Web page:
Fallen sisters remembered

Above is part of the crowd that attended the Sisters in Spirit Walk Oct. 4. On the left is Town of High Prairie Councillor Sacha Martens.

Chris Clegg
South Peace News

Each year, many gather around the country to remember lost loved ones and share the pain.
And, perhaps even more importantly, to bring awareness to an issue for many years overlooked by authorities.
High Prairie held its Sisters in Spirit Walk Oct. 4, co-hosted by the High Prairie Native Friendship Centre and the High Prairie and District Children’s Resource Council. Held in High Prairie for the 14th year, the walk was held by the Friendship Centre in past years, but welcomed the HP CRC on board. Due to its soft opening currently underway, the crowd of 114 taking part gathered at the HP CRC afterwards for snacks and testimonials.
After the welcome which involved thanking for sponsors and those attending, Friendship Centre executive director Carol Hanlon read a statement from Belinda Willier which summed up everyone’s thoughts on the cause. The walk is passion of hers and one she rarely misses.
“Unfortunately, I am not able to be here today, but I commend all of you for helping shed some light by bringing awareness to this heart-wrenching matter.
“Sisters in Spirit has opened the doors and eyes of people around world,” Willier added. “This is the walk that brings awareness to missing and murdered women, girls, and even to the men and boys.”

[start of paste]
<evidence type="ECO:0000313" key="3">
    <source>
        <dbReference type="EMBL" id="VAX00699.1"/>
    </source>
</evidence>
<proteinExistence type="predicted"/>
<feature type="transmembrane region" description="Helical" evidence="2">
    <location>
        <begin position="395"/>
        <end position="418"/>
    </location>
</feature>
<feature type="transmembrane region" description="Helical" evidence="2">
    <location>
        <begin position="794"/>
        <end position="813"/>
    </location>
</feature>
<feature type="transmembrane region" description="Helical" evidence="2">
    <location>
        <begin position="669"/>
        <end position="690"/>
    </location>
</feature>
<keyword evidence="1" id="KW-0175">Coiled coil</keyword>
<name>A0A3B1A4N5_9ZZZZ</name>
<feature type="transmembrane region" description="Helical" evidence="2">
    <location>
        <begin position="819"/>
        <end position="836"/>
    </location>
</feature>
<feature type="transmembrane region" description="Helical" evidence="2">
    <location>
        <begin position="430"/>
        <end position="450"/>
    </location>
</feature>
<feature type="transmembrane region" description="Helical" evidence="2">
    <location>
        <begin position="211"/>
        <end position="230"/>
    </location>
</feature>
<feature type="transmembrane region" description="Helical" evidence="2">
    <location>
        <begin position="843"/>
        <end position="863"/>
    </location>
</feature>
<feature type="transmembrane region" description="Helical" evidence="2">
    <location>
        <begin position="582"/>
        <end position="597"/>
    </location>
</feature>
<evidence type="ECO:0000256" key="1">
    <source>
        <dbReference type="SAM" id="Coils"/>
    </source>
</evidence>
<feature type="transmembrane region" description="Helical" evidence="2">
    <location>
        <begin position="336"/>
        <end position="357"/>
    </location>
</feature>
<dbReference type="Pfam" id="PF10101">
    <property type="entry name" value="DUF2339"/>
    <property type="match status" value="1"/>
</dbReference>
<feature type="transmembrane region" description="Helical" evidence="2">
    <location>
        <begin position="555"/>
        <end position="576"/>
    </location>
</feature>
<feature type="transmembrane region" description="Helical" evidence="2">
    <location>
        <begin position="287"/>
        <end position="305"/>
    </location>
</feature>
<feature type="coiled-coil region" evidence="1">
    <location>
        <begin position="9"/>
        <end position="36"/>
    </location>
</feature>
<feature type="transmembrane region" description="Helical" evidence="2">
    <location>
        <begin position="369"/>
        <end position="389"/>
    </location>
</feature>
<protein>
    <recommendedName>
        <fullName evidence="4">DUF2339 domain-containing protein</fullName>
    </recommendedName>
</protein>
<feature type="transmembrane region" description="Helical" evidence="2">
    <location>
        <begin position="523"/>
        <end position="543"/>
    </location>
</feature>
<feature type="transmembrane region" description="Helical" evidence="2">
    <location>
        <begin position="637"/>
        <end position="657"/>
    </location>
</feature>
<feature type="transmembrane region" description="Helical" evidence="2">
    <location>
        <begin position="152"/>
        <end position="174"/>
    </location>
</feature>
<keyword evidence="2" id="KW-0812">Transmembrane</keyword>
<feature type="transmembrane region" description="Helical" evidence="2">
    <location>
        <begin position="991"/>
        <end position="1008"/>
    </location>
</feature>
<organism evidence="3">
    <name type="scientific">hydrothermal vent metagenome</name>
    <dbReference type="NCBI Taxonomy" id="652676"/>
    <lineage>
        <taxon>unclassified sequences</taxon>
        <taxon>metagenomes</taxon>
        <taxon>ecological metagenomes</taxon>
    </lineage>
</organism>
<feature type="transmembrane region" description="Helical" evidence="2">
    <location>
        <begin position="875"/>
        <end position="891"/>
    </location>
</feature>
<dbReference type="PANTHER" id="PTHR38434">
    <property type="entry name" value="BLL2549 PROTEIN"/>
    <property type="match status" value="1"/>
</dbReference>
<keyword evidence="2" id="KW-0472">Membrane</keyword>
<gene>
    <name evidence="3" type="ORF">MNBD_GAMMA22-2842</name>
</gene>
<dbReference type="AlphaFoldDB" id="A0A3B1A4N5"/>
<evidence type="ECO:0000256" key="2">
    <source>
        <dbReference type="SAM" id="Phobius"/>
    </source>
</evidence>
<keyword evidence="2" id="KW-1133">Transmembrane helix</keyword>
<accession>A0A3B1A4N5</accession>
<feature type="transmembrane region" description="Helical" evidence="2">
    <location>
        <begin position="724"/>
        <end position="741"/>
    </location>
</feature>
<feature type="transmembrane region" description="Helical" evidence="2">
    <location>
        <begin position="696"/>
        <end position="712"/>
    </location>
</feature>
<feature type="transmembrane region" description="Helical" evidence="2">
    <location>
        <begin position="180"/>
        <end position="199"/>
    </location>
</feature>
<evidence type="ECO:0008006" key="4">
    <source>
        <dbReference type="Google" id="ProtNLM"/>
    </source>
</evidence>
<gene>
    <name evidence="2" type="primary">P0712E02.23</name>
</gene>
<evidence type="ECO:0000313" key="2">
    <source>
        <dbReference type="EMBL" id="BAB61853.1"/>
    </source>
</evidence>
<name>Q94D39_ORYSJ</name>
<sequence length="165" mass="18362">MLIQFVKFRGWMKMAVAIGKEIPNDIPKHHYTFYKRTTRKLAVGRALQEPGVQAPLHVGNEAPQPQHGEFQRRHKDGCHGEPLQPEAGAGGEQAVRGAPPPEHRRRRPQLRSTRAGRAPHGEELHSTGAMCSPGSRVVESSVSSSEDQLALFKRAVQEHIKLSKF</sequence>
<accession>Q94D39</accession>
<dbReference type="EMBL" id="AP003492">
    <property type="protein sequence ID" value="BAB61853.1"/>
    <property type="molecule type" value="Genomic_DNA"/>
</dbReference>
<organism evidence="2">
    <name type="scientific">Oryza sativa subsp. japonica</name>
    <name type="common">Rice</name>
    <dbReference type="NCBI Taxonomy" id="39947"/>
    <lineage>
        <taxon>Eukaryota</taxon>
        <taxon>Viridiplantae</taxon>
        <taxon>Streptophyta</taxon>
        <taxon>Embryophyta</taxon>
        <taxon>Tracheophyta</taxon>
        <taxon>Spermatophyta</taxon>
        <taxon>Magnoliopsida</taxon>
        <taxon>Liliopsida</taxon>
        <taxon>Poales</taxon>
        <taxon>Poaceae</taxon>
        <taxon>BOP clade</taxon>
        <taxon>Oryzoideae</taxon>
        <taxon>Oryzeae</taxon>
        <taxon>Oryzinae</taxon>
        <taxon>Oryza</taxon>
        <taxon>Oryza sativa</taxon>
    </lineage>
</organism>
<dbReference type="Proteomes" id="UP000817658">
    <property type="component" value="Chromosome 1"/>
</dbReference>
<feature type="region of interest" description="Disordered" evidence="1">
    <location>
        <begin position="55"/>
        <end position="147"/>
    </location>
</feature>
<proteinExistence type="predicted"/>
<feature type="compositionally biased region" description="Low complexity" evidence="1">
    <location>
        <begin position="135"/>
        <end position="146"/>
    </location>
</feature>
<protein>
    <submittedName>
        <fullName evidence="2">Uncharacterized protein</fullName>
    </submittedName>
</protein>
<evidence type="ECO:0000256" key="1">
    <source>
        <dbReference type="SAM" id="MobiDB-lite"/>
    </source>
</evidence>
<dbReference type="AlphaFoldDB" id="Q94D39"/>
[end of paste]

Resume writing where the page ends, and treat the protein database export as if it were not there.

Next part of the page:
In its early years, the walk in High Prairie drew a scant dozen people. Over the years, the popularity of the walk has grown with the past few walks attracting over 100 people. Willier has missed only two of the previous 14 walks.
“This is a passion of mine and hits close to home for me that I can’t be here to walk for my sisters and brothers,” wrote Willier.
“But all of you being here today, brings a message of hope and in some cases, many be even answers. Your prayers and the time you have taken to help us get this message out is deeply appreciated.”
The stats from 2015 do not lie and tell a solemn tale. Indigenous women account for four per cent of the female population but 24 per cent of female homicides in Canada. Indigenous women report rates of violence 3.5 times per cent times higher than non-Indigenous women and girls, and incidents of violence and death from violence occurs at rates five times higher.


“Your presence and prayers may help people understand that families and friends of the missing and murdered might have or get some type of closure,” wrote Willier.

The Sisters in Spirit Walk has grown over the years to remember missing and/or murdered Indigenous men and boys. Above, Titen Badger was remembered by friends and family.
“Cookie Gardiner” carried a photo of her sister, Evelyn Roberts, who passed away in 1978. She has attended the walk many times.
The High Prairie Red Wings attended the walk to show support. Fitting their sweaters are red, the chosen colour of the walk.
Police attended the walk to lead them in safety. Left-right are Lakeshore Regional Police Service Const. Allison Meltingtallow, wearing the traditional ribbon skirt, High Prairie RCMP Const. Amira Ferguson, and High Prairie RCMP Const. Darren Martens. In back are Barry Sharkawi, vice-chair of the High Prairie Children’s Resource Council, and Debbie Cook, family support worker of WJS Canada.

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